I almost love this town when I'm by your side

I just thought that you should know
animalstalkinginallcaps:

YOU MUST BE THE ANDERSONS. I’M ELLEN. SO EXCITED TO MEET YOU. I’VE BEEN ALL THROUGH OUR DATABASE LOOKING FOR A QUALITY RENTAL PROPERTY IN YOUR PRICE RANGE, AND I THINK YOU’RE REALLY GOING TO LOVE THIS PLACE. NOW, AS YOU CAN SEE, THE FRONT DOOR TO THE UNIT IS A LITTLE DIFFERENT, BUT THAT’S JUST ONE OF THE MANY QUIRKS THAT MAKE THIS PARTICULAR GARDEN APARTMENT TRULY SOMETHING SPECIAL.

animalstalkinginallcaps:

YOU MUST BE THE ANDERSONS. I’M ELLEN. SO EXCITED TO MEET YOU. I’VE BEEN ALL THROUGH OUR DATABASE LOOKING FOR A QUALITY RENTAL PROPERTY IN YOUR PRICE RANGE, AND I THINK YOU’RE REALLY GOING TO LOVE THIS PLACE. NOW, AS YOU CAN SEE, THE FRONT DOOR TO THE UNIT IS A LITTLE DIFFERENT, BUT THAT’S JUST ONE OF THE MANY QUIRKS THAT MAKE THIS PARTICULAR GARDEN APARTMENT TRULY SOMETHING SPECIAL.

We’re all sleeping with Carl, because he has the most puzzles

—Celia, the baker from the nursing home, 30 ROCK (via alesha)

PHILO⋄SOFIA: Un Certain Sourire

philo-sofia:

She (Françoise Sagan) wore a simple black sweater and gray skirt; if she is a vain girl the only indication of it was her high-heeled shoes, which were of elegantly worked light gray leather… She is sincere and helpful, but questions that are pompous or elaborate, or about personal life, or that…

literarynerd:

F. Scott Fitzgerald, in a letter to his daughter Scottie at college:

“Once one is caught up into the material world, not one person in ten  thousand finds the time to form literary taste, to examine the validity  of philosophic concepts for himself or to form what, for lack of a  better phrase, I might call the wise and tragic sense of life.
By this I mean the thing that lies behind all great careers, from  Shakespeare’s to Abraham Lincoln’s, and as far back as there are books  to read—the sense that life is essentially a cheat and its conditions  are those of defeat, and that the redeeming things are not “happiness  and pleasure” but the deeper satisfactions that come out of struggle.  Having learned this in theory from the lives and conclusions of great  men, you can get a hell of a lot more enjoyment out of whatever bright  things come your way.”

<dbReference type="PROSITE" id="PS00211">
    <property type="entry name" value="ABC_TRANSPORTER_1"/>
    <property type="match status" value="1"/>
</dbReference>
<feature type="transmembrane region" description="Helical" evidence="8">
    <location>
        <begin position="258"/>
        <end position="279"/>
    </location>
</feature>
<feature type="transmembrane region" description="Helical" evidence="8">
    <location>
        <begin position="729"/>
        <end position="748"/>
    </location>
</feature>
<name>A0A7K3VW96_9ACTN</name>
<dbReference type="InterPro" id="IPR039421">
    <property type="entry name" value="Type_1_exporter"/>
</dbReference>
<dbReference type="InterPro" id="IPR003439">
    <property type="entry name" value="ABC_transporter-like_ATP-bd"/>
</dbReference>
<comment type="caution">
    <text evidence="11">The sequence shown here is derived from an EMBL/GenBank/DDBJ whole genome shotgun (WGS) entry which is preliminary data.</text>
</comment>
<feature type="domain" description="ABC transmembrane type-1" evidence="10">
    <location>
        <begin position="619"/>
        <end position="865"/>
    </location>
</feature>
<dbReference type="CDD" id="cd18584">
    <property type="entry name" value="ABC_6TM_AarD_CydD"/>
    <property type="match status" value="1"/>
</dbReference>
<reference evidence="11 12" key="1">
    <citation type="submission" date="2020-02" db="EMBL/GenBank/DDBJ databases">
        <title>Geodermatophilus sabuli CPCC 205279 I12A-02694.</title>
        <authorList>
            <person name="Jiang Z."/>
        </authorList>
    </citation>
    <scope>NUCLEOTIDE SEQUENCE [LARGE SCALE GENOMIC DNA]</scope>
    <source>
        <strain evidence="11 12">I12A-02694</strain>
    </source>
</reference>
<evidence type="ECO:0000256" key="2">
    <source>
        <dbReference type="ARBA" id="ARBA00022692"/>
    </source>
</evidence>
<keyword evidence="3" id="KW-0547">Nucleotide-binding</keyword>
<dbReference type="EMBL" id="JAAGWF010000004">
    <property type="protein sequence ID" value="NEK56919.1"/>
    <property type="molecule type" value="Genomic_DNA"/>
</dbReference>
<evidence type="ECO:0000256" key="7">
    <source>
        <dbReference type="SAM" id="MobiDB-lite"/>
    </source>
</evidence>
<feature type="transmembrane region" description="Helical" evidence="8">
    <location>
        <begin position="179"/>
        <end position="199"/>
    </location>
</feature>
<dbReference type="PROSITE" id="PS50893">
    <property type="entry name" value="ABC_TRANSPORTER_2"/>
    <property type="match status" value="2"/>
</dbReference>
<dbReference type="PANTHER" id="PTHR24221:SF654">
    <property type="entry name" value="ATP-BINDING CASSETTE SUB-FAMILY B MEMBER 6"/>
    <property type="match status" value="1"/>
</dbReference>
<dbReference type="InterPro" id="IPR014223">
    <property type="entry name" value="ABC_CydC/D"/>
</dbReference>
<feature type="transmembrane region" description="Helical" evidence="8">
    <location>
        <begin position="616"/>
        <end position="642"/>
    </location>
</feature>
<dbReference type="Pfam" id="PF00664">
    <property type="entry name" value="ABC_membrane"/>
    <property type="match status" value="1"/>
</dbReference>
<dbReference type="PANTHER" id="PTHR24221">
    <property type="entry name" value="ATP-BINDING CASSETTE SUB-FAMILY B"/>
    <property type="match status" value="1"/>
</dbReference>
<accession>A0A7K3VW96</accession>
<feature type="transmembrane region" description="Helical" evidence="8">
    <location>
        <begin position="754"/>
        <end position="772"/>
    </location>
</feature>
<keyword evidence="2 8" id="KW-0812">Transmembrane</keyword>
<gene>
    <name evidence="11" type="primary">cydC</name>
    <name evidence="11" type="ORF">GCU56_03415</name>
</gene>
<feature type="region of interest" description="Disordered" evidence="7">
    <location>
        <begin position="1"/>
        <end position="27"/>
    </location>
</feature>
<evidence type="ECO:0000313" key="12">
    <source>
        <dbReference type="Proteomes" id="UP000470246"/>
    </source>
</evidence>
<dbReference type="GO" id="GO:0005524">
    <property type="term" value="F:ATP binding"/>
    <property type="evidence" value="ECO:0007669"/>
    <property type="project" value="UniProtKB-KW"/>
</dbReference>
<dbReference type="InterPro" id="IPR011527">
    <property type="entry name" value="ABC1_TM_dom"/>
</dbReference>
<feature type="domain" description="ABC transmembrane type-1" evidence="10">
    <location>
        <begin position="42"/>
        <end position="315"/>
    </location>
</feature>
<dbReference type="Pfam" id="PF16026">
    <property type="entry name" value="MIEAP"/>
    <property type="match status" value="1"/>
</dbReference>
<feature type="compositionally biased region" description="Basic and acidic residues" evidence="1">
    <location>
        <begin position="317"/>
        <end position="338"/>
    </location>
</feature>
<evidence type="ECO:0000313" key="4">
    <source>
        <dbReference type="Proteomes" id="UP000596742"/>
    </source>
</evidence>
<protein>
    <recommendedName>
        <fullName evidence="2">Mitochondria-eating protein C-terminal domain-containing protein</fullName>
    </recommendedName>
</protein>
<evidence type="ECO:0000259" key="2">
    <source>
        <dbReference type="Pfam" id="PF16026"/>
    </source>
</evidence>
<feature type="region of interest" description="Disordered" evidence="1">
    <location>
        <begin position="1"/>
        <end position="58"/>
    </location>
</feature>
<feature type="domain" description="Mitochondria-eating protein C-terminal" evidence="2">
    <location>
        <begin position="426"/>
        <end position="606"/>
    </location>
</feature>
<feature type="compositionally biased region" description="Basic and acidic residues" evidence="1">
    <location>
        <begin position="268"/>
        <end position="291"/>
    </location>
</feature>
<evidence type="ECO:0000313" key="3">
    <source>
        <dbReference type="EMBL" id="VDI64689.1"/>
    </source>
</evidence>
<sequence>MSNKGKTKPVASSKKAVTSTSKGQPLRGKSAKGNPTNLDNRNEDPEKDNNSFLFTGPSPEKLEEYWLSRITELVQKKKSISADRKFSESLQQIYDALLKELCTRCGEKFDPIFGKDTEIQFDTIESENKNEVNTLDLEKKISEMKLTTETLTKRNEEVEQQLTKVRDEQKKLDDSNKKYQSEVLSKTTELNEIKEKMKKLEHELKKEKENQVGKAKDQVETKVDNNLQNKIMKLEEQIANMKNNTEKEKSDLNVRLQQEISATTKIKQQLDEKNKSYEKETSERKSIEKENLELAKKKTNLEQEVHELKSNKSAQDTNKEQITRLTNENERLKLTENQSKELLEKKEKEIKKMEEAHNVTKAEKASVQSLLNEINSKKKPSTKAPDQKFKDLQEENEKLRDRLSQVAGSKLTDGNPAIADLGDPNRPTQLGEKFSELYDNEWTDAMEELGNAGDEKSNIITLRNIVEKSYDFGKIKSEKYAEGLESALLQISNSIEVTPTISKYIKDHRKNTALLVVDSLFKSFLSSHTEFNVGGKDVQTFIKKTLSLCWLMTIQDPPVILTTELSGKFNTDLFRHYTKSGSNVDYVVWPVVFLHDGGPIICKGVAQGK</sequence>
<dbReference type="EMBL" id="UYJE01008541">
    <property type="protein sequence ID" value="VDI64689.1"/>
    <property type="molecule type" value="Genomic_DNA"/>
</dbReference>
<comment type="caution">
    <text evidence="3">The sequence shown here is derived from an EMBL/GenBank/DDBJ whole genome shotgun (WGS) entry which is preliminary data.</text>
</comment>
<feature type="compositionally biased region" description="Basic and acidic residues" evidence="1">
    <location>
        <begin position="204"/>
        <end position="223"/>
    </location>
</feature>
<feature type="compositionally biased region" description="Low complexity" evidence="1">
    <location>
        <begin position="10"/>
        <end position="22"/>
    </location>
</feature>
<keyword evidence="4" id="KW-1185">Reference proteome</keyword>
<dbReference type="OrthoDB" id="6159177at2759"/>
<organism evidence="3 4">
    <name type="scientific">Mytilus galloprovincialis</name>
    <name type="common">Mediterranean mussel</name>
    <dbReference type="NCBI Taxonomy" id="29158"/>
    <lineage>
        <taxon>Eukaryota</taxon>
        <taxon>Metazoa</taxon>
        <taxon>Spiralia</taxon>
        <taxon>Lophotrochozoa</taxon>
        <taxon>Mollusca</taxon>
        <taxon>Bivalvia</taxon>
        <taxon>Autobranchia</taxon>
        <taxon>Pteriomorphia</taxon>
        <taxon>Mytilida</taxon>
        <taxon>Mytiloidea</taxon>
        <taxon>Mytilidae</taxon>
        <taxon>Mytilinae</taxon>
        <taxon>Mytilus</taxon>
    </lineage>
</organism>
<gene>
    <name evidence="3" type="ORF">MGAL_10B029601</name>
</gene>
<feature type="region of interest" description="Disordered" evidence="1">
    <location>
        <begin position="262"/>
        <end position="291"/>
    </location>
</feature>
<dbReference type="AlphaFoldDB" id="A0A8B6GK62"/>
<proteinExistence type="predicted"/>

literarynerd:

F. Scott Fitzgerald, in a letter to his daughter Scottie at college:

“Once one is caught up into the material world, not one person in ten thousand finds the time to form literary taste, to examine the validity of philosophic concepts for himself or to form what, for lack of a better phrase, I might call the wise and tragic sense of life.

By this I mean the thing that lies behind all great careers, from Shakespeare’s to Abraham Lincoln’s, and as far back as there are books to read—the sense that life is essentially a cheat and its conditions are those of defeat, and that the redeeming things are not “happiness and pleasure” but the deeper satisfactions that come out of struggle. Having learned this in theory from the lives and conclusions of great men, you can get a hell of a lot more enjoyment out of whatever bright things come your way.”

(Source: sometimesagreatnotion, via randomdalliances)